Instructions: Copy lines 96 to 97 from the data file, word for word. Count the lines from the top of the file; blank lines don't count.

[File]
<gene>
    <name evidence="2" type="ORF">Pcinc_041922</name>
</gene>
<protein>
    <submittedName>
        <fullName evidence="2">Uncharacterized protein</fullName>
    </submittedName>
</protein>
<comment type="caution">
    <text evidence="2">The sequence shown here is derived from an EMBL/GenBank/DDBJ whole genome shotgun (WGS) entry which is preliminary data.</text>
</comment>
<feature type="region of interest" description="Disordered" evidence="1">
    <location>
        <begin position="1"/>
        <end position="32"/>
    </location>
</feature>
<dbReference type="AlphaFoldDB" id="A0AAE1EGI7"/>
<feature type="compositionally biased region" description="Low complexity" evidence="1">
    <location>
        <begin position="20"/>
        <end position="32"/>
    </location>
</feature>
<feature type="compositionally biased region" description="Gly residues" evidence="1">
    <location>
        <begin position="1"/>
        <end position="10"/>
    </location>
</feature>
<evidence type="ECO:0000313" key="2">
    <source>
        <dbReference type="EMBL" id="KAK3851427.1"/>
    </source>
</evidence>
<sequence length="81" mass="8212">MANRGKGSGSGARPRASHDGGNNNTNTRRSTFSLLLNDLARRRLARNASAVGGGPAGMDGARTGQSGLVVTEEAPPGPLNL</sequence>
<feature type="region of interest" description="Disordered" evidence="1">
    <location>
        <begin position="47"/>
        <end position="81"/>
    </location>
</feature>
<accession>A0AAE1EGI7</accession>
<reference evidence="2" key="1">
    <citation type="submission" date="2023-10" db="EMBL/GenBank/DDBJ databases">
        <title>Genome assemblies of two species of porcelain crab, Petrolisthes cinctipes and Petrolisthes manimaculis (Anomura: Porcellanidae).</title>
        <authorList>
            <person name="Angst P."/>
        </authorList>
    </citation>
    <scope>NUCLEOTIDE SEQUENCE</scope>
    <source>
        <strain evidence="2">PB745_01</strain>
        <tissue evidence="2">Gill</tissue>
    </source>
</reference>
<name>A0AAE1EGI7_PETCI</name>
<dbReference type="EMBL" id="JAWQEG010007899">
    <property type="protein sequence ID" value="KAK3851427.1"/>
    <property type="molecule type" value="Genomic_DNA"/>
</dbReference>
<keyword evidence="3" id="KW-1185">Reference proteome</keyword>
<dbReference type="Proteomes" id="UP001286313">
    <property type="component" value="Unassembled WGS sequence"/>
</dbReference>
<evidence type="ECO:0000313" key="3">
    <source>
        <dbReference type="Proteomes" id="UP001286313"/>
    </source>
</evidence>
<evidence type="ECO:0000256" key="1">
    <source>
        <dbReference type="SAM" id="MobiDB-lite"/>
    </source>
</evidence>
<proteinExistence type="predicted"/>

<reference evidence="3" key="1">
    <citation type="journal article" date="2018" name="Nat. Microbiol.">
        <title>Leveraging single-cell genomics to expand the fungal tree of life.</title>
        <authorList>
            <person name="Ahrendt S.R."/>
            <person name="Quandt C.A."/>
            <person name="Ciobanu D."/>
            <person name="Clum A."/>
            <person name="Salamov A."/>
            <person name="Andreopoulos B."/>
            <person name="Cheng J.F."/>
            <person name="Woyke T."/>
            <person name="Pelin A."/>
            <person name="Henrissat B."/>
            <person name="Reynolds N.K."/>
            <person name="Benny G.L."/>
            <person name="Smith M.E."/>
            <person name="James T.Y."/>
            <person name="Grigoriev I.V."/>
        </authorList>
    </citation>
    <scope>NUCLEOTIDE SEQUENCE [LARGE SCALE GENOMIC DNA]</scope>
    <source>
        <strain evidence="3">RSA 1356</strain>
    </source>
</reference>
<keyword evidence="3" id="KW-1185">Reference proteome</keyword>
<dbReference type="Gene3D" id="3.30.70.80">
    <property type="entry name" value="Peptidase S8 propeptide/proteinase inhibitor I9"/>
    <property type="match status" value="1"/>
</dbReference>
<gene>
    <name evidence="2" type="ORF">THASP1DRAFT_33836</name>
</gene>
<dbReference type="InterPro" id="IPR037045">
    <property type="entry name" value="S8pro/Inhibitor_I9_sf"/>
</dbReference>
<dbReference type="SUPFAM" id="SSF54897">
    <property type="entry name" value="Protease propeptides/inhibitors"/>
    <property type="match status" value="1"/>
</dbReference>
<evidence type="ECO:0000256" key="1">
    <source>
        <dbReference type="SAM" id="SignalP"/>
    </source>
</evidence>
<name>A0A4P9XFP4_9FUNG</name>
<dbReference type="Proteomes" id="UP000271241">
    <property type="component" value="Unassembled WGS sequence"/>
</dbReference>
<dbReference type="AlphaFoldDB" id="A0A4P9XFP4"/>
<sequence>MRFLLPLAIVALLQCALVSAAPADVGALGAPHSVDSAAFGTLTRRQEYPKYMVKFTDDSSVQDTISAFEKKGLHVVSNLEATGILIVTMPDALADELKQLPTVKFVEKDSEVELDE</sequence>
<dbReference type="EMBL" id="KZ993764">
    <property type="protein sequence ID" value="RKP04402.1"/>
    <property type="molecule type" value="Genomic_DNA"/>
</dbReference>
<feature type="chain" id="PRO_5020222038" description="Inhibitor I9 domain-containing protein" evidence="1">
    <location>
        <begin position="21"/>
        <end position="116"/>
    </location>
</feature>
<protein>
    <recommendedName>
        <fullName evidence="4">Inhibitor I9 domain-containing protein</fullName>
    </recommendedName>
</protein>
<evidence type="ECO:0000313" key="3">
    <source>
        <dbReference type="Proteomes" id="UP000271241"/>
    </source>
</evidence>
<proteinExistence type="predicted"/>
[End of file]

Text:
        </authorList>
    </citation>